I hadn’t heard of EarthRenew (ERTH.C, last at $0.30) until newsletter-writer extraordinaire Keith Schaefer pointed it out not that long ago as potentially being “the next NPK”. At first, I was skeptical, but I try to stay open minded, so I did have a real look, and eventually tuned in to their investor call on May 19th. These guys were impressive on their call. They are clearly agri-science geeks, have great passion for what they do, and really understand the critical importance of soil health (and how to enhance it). ERTH’s pelletized fertilizer product combines organics, bacteria, and mycelium (mushrooms) into little nuggets of soil-restoring, plant-growing, goodness. ERTH has the ability to add pretty much anything they want to their pellets should farmers want to have some traditional “chemistry” in them. I flag this one as one to read about and dig into at your leisure. The company has a very aggressive growth plan laid out in Western Canada and if it executes, 30 cents is going to look pretty good. Maintaining soil health and restoring soils isn’t just ESG mumbo-jumbo… it’s real, multidisciplinary science that corrects oversimplified views developed during a different era. EarthRenew feels very forward-facing to me and I’m glad to be a holder.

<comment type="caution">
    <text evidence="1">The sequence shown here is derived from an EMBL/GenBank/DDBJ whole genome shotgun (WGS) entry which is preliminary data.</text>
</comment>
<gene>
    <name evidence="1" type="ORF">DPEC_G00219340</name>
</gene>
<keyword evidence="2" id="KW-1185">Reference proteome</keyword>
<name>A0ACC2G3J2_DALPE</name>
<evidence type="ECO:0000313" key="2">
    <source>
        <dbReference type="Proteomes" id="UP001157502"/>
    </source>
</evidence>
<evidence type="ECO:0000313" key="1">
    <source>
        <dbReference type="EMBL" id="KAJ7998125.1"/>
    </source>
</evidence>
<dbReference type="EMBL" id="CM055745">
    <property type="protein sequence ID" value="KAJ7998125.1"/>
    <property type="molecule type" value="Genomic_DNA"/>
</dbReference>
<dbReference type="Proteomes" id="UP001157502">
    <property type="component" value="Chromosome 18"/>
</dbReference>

A quick aside on fertilizer and the concept of “idiocracy”. If you haven’t seen the movie Idiocracy (directed by Mike Judge of “Bevis and Butthead” fame, among others), I highly recommend it as a light comedy with a disturbing — because it’s potentially valid — point. The idea being that a democracy is only as good as its leaders, and if the leaders are selected by voters who don’t take their responsibility seriously, very bad things can happen. In this case I’m referring to Sri Lanka. I may be over simplifying, but it would appear that the current crisis in Sri Lanka has been driven by the “green” push of its recently elected leader. Part of his political platform involved turning Sri Lanka into an organic farming mecca… and in order to do so, the government banned the import of “chemical fertilizers” in a single year, giving farmers no time to prepare, never mind figure out how to farm organically. Unsurprisingly, the result was/is an unmitigated disaster. Crop yields plummeted and a food crisis has ensued. The government reversed its ill-advised stance on fertilizers, but it was too little too late. This should serve as a lesson to those who think that the world can “just stop” using hydrocarbons. It is dangerous for governments to suggest actions based on virtues that do no align with practical reality and voters should remember that. Measured, studied, and practical transition is a good thing, but jumping blindly into new, unproven policy flies in the face of logic… you do so at your own peril.